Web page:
Comparing Exponential Distribution With Central Limit Theorem

Some notes based on my statistical studies. A good reference on how do simulations in R to prove and gain better grasp in understanding the Central Limit Theorem (CLT), and how CLT can even be used when your original data is not a normal distribution.

Or maybe perhaps you just prefer the video - Understanding Central Limit Theorem - with Bunnies and Dragons

Overview


In this report we will investigate the exponential distribution in R and compare it with the Central Limit Theorem.

Simulations


The exponential distribution will be simulated in R using rexp(n,lambda) where lambda is the rate parameter. The mean of exponential distribution is 1/lambda and the standard deviation is also 1/lambda. We will use lambda = 0.2 for all of the simulations.
We will illustrate via simulation and associated explanatory text the properties of the distribution of the mean of 40 exponentials. Among our findings would be:
  1. The sample mean and it’s comparison to the theoretical mean of the distribution.
  2. The sample variance and it’s comparison to the theoretical variance of the distribution.
  3. The distribution and it’s normality.
Before we begin, let’s jot down some facts:
  • The mean of the exponential distribution = 1/0.2 = 5.
  • The standard deviation of the exponential distribution = 1/0.2 = 5.
  • The sample size = 40.
  • The simulation will be run 1000 times.

Sample Mean versus Theoretical Mean


We start by illustrating the sample mean
# set seed so that our randomly generated graph remains the same for each run.
set.seed(10000)

#generate a sample of size 40 and iterate 1000 times.

mns = NULL
for (i in 1 : 1000) mns = c(mns, mean(rexp(40,rate=0.2)))

hist(mns, main="1000 averages of 40 random uniform", cex.main = 0.7)
abline(v=mean(mns),col="green")
abline(v=5,col="red")

legend( 6, 250, c("Sample Mean","Theoretical Mean"),lty=c(1,1),lwd=c(1,1,1),col=c("green","red"), cex = 0.55)
#find out the mean
mean(mns)
## [1] 5.00599
As can be seen, the mean of the sample is 5.01. This is very close to the theoretical mean, 5.0.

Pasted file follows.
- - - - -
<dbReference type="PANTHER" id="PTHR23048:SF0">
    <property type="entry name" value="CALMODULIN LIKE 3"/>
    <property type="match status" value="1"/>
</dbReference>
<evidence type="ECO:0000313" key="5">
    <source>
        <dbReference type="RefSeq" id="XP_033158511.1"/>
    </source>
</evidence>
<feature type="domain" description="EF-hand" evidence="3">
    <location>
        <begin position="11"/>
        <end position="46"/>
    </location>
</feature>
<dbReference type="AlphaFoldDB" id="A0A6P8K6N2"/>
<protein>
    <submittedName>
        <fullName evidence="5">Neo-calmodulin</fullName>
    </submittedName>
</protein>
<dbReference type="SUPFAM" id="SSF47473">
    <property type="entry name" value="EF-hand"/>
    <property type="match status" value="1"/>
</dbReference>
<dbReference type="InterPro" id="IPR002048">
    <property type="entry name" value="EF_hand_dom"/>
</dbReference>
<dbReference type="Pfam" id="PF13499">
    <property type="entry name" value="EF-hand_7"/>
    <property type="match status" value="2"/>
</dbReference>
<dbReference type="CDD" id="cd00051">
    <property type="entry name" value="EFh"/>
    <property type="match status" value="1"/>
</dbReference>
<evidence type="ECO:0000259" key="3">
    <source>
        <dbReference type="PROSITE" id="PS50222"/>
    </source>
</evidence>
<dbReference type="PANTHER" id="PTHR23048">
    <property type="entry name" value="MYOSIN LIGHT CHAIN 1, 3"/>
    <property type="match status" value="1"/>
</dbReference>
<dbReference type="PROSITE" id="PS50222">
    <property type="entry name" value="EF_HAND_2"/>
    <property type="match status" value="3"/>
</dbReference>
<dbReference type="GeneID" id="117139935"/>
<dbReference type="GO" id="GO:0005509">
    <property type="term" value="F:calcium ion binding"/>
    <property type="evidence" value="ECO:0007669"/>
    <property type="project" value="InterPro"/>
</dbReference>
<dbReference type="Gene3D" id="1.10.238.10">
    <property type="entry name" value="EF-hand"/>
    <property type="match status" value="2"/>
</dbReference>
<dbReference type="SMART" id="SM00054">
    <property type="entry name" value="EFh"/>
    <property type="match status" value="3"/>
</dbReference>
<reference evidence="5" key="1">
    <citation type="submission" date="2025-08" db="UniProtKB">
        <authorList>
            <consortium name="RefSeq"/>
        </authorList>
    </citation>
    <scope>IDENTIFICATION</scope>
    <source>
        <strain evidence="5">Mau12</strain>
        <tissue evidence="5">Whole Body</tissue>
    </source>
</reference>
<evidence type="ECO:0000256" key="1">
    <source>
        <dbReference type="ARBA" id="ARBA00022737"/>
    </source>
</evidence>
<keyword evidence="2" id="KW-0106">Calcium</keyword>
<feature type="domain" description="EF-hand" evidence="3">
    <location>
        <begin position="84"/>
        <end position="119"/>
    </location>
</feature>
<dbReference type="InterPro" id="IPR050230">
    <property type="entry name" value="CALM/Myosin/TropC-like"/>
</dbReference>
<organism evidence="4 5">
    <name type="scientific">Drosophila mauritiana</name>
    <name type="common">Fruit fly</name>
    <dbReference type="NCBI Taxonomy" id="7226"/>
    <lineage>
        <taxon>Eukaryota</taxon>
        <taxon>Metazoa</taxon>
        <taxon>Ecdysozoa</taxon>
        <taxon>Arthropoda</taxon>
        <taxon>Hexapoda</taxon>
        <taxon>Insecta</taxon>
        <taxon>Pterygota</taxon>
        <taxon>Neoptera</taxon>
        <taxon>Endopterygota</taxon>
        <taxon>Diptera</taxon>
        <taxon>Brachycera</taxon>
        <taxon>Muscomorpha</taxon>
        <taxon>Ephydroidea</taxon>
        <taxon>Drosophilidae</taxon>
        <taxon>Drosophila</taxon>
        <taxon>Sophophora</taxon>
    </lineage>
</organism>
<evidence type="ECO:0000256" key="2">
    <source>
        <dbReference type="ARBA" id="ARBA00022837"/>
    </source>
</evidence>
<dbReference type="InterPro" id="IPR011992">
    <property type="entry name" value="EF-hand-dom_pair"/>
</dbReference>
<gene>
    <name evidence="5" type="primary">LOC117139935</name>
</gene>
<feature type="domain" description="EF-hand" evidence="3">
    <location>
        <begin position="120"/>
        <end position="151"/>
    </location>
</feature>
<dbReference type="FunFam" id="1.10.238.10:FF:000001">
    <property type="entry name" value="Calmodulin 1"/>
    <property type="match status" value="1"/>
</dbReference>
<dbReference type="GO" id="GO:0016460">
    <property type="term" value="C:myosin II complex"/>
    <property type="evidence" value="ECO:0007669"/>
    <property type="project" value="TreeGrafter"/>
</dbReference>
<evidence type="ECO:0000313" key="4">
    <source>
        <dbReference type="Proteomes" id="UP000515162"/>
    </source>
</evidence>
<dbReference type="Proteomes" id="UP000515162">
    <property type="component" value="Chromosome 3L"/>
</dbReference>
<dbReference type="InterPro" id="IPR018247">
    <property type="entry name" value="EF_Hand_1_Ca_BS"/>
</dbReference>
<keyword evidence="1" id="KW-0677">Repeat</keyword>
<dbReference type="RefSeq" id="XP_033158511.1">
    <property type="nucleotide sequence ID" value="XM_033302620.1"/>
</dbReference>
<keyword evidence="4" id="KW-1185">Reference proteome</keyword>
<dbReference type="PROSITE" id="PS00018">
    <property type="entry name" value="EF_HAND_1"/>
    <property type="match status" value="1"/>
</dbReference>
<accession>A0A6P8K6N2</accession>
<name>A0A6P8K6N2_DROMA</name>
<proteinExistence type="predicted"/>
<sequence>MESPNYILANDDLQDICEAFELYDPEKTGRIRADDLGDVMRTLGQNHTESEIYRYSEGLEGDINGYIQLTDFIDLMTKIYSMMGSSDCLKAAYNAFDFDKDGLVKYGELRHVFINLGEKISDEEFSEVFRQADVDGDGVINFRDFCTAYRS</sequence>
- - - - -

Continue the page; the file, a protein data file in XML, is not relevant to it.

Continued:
Sample Variance versus Theoretical Variance


Now we study the variability of the sample.
Considering the sample we’ve used previously, let’s find the variance. Or rather, let’s find the standard deviation for the graph since we know that standard deviation is basically just the square root of the variance - thus it should be sufficient in our attempt to prove the variability of the variance.
#get the standard deviation
#sd(mns)
hist(mns, main="1000 averages of 40 random uniform", cex.main = 0.7
     , xlab="Mean Averages")
abline(v=mean(mns),col="green")
abline(v=mean(mns)+sd(mns), col="red", lwd=2.5)
abline(v=mean(mns)-sd(mns), col="red", lwd=2.5)

#now add the theoretical standard deviation  
abline(v=mean(mns)+sqrt(5^2/40), col="blue", lwd=2.5)
abline(v=mean(mns)-sqrt(5^2/40), col="blue", lwd=2.5)

legend( 6, 250, c("Sample Mean","Sample SD","Theoretical SD"),lty=c(1,1),lwd=c(1,1,1),col=c("green","red","blue"), cex = 0.55)
Based on the above the graph, we see that the sample standard deviation is very close to the theoretical standard deviation.
Thus we conclude that the variance is approximately similar.

Distribution and Conclusion


Now let’s compare the distribution of a large collection of random exponentials (let say the size is 1000) against a distribution of a large collection of averages of 40 exponentials (let us say the collection size is 1000).
#generate the large sample of size 1000
large <- span=""> rexp(1000, rate=0.2)

mean(large)
## [1] 4.977901
par(mfrow=c(1,2))    
hist(large, main="1000 random uniform", cex.main = 0.7)
abline(v=mean(large),col="blue")
abline(v=5,col="red")
legend( 6, 250, c("Sample Mean","Theoretical Mean"),lty=c(1,1),lwd=c(1,1,1),col=c("blue","red"), cex = 0.55)

mean(mns)
## [1] 5.00599
hist(mns, main="1000 averages of 40 random uniform", cex.main = 0.7)
abline(v=mean(mns),col="blue")
abline(v=5,col="red")
legend( 6, 250, c("Sample Mean","Theoretical Mean"),lty=c(1,1),lwd=c(1,1,1),col=c("blue","red"), cex = 0.55)
Based on the simulation above, the mean for the first graph turned out to be 4.978, while the mean for the second graph was 5.01. Both values are really close the theoretical mean.
Looking at the histograms we see that the right histogram (average over sample) is more gaussian looking compared to the one the left.
We see that by taking repeated average many times across many small samples, we were able to derive a more accurate mean result.
In conclusion, the central limit theorem stipulates that a computed values of the average will be distributed accordingly to the normal distribution. Since our graph looks like a bell curve - we can claim that our graph approximately obeys the normal distribution.

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